Arizona volunteers catalog thousands of plants

The Cochise County Herbarium helps residents identify ordinary and unusual plants found in backyards, alleyways, mountains, and deserts.

Volunteers Virginia Bealer, left, Bob Ballard, and Mimi Kamp discuss how to press native grass at the Cochise County Herbarium located on the University of Arizona South Campus in Sierra Vista, Ariz.

Ever wonder about that unknown plant in your yard — is it a good weed or a bad weed? Thanks to the efforts of a group of volunteers, that plant can be identified, dried, and even archived. The Cochise County Herbarium, a facility that houses mounted plant specimens, is a little-heralded resource for residents of the county to identify the thousands of plants found in backyards, alleyways, mountains and deserts.

Cecile Lumer, the curator of the herbarium, pulled out some yellowed files of plant identifications performed 50 years ago from 1958 to 1962 in the Chiricahua Mountains. Though the plants have lost color from the drying process, they still hold all the attributes necessary to identify them. What has piqued her interest, though, is the mapped recordation of plots and a list of the plants found in them.

"We could go back to these same plots today with GPS and see what, if any, change has occurred," she said. "There could be something different there now."

It is just one of the projects she has on the back burner.

Volunteer Virginia Bealer was working on mounting a plant that had been dried and then frozen (to kill any bugs). Delicately, she placed the long stemmed wildflower onto mounting paper. The paper notes the genus, species, year of collection, location, and who provided it.

Ms. Bealer, from Sierra Vista, is a retired schoolteacher who said she has always liked botany as she glances as an enormous source of information, the "Arizona Flora" written by Thomas Kearney and Robert Peebles, that provides listings for 3,438 plants in the state. She has been volunteering with the program for the past three years.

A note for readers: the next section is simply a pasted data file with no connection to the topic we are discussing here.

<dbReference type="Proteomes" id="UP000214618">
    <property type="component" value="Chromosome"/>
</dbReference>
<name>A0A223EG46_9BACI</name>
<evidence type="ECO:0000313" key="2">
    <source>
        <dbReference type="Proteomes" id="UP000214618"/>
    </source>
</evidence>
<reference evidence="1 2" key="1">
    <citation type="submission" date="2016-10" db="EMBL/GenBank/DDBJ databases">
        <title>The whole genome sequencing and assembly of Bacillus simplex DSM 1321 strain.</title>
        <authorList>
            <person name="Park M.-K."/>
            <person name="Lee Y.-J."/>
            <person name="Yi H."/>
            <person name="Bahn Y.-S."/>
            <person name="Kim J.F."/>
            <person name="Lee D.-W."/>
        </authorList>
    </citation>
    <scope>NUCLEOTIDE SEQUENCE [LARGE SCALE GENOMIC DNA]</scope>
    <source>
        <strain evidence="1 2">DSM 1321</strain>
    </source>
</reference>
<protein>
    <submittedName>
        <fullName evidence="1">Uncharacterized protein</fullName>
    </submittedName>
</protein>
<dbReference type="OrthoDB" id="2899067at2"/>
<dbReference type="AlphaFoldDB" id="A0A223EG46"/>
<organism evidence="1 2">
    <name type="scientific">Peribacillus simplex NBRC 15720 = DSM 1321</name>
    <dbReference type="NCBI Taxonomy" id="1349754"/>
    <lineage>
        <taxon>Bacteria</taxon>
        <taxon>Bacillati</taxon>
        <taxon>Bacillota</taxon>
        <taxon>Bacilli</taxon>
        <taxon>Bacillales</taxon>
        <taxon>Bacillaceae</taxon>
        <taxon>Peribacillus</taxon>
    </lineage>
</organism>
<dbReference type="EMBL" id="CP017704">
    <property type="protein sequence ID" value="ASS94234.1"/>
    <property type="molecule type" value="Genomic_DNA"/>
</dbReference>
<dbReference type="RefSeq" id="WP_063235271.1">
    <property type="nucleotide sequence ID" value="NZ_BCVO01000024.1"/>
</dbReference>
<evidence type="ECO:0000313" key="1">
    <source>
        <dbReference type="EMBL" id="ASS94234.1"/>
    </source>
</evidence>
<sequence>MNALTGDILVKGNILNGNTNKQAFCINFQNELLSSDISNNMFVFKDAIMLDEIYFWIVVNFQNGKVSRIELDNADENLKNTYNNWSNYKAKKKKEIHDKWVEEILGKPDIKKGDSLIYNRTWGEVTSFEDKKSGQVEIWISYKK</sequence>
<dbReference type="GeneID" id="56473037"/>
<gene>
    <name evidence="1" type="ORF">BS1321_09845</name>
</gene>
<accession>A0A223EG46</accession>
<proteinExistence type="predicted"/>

It is just one of many guides that volunteers use to identify an unknown type of plant, said volunteer Bob Ballard. He has contributed more than 300 types of plants to the herbarium.

"I enjoy the study of plants," he began as he pulled out another guide and leafs through the pages. "There are ways to find out what a plant is by knowing its leaf structure or flower structure. Some require the use of a microscope to find the characteristics that help you identify it. There are seeds and flowers of many plants that are so tiny you need the microscope. It can be quite challenging."

Mr. Ballard emphasized that it took him a few years to get up to speed in the plant world. He found that the books with detailed line drawings were the best sources for identification.

Lumer points out that Ballard is the go-to guy who enters all the data on the Web site. So far, there are 2,697 entries in the database.

When asked what was the most amazing thing he found, Ballard replied, "The most amazing thing will be what I haven't found."

Several years ago, Lumer went back to college and earned a doctorate in botany. With her degree came the urge to find a place that would serve as a repository for all the plant life found in the sky islands and high desert area of the county.

The herbarium is currently in a former potting shed on the University of Arizona South campus in Sierra Vista and is quickly outgrowing the small, 8-by-12-foot facility. Several cabinets hold thousands of files. A long counter provides a table to work on while identifying and mounting the specimens. In one corner, a computer awaits the input of new data; another holds a bookcase stacked with reference books. There is little room to move around.

Lumer has managed to get half-a-dozen more needed storage cabinets, but there is no room for them in the facility.

All the volunteers would like to see the herbarium receive more attention and find a new home where there is room to carry on their work. Overhead expenses are a concern.

"We don't have to pay any rent here," said Lumer. "I don't know how we'd pay for something larger."

Mimi Kamp is another avid collector as is Cindy Sprecher, who also a birder. Both women like to hike and bring back things of interest.

"I knew nothing about plants when I started this. Then I got addicted," added Ms. Sprecher.

Lumer explained, "When you have a passion for plants, you have it for the rest of your life."

Editor’s note: For more on gardening, see the Monitor’s main gardening page. Our blog archive. Our RSS feed.

You may also want to visit Gardening With the Monitor on Flickr. Take part in the discussions and get answers to your gardening questions. If you join the group (it’s free), you can upload your garden photos and enter our next contest. We’ll be looking for photographs of fruits. So find your best shots of summer’s blueberries, peaches, plums, etc., and get out your camera to take some stunning shots of early fall apples. Post them before Sept. 30, 2009, and you could be the next winner.

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